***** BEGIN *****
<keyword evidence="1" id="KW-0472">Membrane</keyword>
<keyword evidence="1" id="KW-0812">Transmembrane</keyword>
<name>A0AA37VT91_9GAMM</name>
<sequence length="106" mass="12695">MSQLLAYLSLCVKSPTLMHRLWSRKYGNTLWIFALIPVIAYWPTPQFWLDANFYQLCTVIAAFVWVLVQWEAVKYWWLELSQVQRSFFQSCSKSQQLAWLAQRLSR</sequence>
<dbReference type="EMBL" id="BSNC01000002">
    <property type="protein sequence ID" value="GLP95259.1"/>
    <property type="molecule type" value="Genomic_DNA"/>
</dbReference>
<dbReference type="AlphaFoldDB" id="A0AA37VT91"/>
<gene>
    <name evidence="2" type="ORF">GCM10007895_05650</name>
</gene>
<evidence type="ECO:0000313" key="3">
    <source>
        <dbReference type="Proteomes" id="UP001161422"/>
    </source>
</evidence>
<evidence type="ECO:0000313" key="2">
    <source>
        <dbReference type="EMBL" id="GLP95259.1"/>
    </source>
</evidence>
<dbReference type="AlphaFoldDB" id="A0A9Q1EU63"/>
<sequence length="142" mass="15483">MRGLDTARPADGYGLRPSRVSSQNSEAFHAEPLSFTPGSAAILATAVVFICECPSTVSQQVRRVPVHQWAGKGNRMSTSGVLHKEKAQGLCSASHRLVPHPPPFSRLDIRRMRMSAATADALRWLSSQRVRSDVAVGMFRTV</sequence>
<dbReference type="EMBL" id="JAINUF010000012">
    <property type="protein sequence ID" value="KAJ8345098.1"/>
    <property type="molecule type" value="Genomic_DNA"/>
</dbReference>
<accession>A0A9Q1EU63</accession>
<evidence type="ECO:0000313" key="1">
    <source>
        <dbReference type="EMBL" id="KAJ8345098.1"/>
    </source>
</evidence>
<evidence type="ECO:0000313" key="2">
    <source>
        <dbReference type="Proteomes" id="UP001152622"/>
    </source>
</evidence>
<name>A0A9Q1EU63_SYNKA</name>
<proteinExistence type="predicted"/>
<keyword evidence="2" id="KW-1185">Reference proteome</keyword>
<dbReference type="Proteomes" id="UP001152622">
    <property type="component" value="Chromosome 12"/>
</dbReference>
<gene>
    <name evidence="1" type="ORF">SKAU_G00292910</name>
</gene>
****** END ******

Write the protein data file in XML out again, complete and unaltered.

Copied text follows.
<keyword evidence="1" id="KW-0472">Membrane</keyword>
<keyword evidence="1" id="KW-0812">Transmembrane</keyword>
<name>A0AA37VT91_9GAMM</name>
<sequence length="106" mass="12695">MSQLLAYLSLCVKSPTLMHRLWSRKYGNTLWIFALIPVIAYWPTPQFWLDANFYQLCTVIAAFVWVLVQWEAVKYWWLELSQVQRSFFQSCSKSQQLAWLAQRLSR</sequence>
<dbReference type="EMBL" id="BSNC01000002">
    <property type="protein sequence ID" value="GLP95259.1"/>
    <property type="molecule type" value="Genomic_DNA"/>
</dbReference>
<dbReference type="AlphaFoldDB" id="A0AA37VT91"/>
<gene>
    <name evidence="2" type="ORF">GCM10007895_05650</name>
</gene>
<evidence type="ECO:0000313" key="3">
    <source>
        <dbReference type="Proteomes" id="UP001161422"/>
    </source>
</evidence>
<evidence type="ECO:0000313" key="2">
    <source>
        <dbReference type="EMBL" id="GLP95259.1"/>
    </source>
</evidence>
<dbReference type="AlphaFoldDB" id="A0A9Q1EU63"/>
<sequence length="142" mass="15483">MRGLDTARPADGYGLRPSRVSSQNSEAFHAEPLSFTPGSAAILATAVVFICECPSTVSQQVRRVPVHQWAGKGNRMSTSGVLHKEKAQGLCSASHRLVPHPPPFSRLDIRRMRMSAATADALRWLSSQRVRSDVAVGMFRTV</sequence>
<dbReference type="EMBL" id="JAINUF010000012">
    <property type="protein sequence ID" value="KAJ8345098.1"/>
    <property type="molecule type" value="Genomic_DNA"/>
</dbReference>
<accession>A0A9Q1EU63</accession>
<evidence type="ECO:0000313" key="1">
    <source>
        <dbReference type="EMBL" id="KAJ8345098.1"/>
    </source>
</evidence>
<evidence type="ECO:0000313" key="2">
    <source>
        <dbReference type="Proteomes" id="UP001152622"/>
    </source>
</evidence>
<name>A0A9Q1EU63_SYNKA</name>
<proteinExistence type="predicted"/>
<keyword evidence="2" id="KW-1185">Reference proteome</keyword>
<dbReference type="Proteomes" id="UP001152622">
    <property type="component" value="Chromosome 12"/>
</dbReference>
<gene>
    <name evidence="1" type="ORF">SKAU_G00292910</name>
</gene>